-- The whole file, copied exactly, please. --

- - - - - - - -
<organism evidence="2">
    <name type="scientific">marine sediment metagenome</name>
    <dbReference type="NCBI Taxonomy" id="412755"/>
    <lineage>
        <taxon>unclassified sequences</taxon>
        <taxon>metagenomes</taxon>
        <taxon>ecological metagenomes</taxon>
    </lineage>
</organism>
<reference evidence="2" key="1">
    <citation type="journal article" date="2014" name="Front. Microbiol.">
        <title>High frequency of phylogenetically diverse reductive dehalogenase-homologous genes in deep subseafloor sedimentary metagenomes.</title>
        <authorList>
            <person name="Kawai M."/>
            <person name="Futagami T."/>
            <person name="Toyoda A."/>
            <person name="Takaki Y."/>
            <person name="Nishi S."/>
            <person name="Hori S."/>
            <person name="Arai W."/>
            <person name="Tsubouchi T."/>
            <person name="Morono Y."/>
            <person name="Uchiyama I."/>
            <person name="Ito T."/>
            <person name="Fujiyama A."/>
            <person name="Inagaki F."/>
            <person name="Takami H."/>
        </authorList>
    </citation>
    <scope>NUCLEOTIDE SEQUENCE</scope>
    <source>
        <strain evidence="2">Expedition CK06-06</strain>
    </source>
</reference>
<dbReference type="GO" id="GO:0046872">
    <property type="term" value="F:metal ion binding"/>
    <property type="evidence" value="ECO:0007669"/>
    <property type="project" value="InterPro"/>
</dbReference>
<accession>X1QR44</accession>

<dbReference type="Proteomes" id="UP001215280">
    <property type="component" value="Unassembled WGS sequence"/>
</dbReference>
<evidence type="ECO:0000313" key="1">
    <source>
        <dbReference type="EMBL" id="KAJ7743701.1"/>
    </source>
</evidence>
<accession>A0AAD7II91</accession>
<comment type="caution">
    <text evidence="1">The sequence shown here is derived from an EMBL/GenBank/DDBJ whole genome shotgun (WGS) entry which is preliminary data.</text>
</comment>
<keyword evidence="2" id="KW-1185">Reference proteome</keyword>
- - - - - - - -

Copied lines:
<organism evidence="2">
    <name type="scientific">marine sediment metagenome</name>
    <dbReference type="NCBI Taxonomy" id="412755"/>
    <lineage>
        <taxon>unclassified sequences</taxon>
        <taxon>metagenomes</taxon>
        <taxon>ecological metagenomes</taxon>
    </lineage>
</organism>
<reference evidence="2" key="1">
    <citation type="journal article" date="2014" name="Front. Microbiol.">
        <title>High frequency of phylogenetically diverse reductive dehalogenase-homologous genes in deep subseafloor sedimentary metagenomes.</title>
        <authorList>
            <person name="Kawai M."/>
            <person name="Futagami T."/>
            <person name="Toyoda A."/>
            <person name="Takaki Y."/>
            <person name="Nishi S."/>
            <person name="Hori S."/>
            <person name="Arai W."/>
            <person name="Tsubouchi T."/>
            <person name="Morono Y."/>
            <person name="Uchiyama I."/>
            <person name="Ito T."/>
            <person name="Fujiyama A."/>
            <person name="Inagaki F."/>
            <person name="Takami H."/>
        </authorList>
    </citation>
    <scope>NUCLEOTIDE SEQUENCE</scope>
    <source>
        <strain evidence="2">Expedition CK06-06</strain>
    </source>
</reference>
<dbReference type="GO" id="GO:0046872">
    <property type="term" value="F:metal ion binding"/>
    <property type="evidence" value="ECO:0007669"/>
    <property type="project" value="InterPro"/>
</dbReference>
<accession>X1QR44</accession>

<dbReference type="Proteomes" id="UP001215280">
    <property type="component" value="Unassembled WGS sequence"/>
</dbReference>
<evidence type="ECO:0000313" key="1">
    <source>
        <dbReference type="EMBL" id="KAJ7743701.1"/>
    </source>
</evidence>
<accession>A0AAD7II91</accession>
<comment type="caution">
    <text evidence="1">The sequence shown here is derived from an EMBL/GenBank/DDBJ whole genome shotgun (WGS) entry which is preliminary data.</text>
</comment>
<keyword evidence="2" id="KW-1185">Reference proteome</keyword>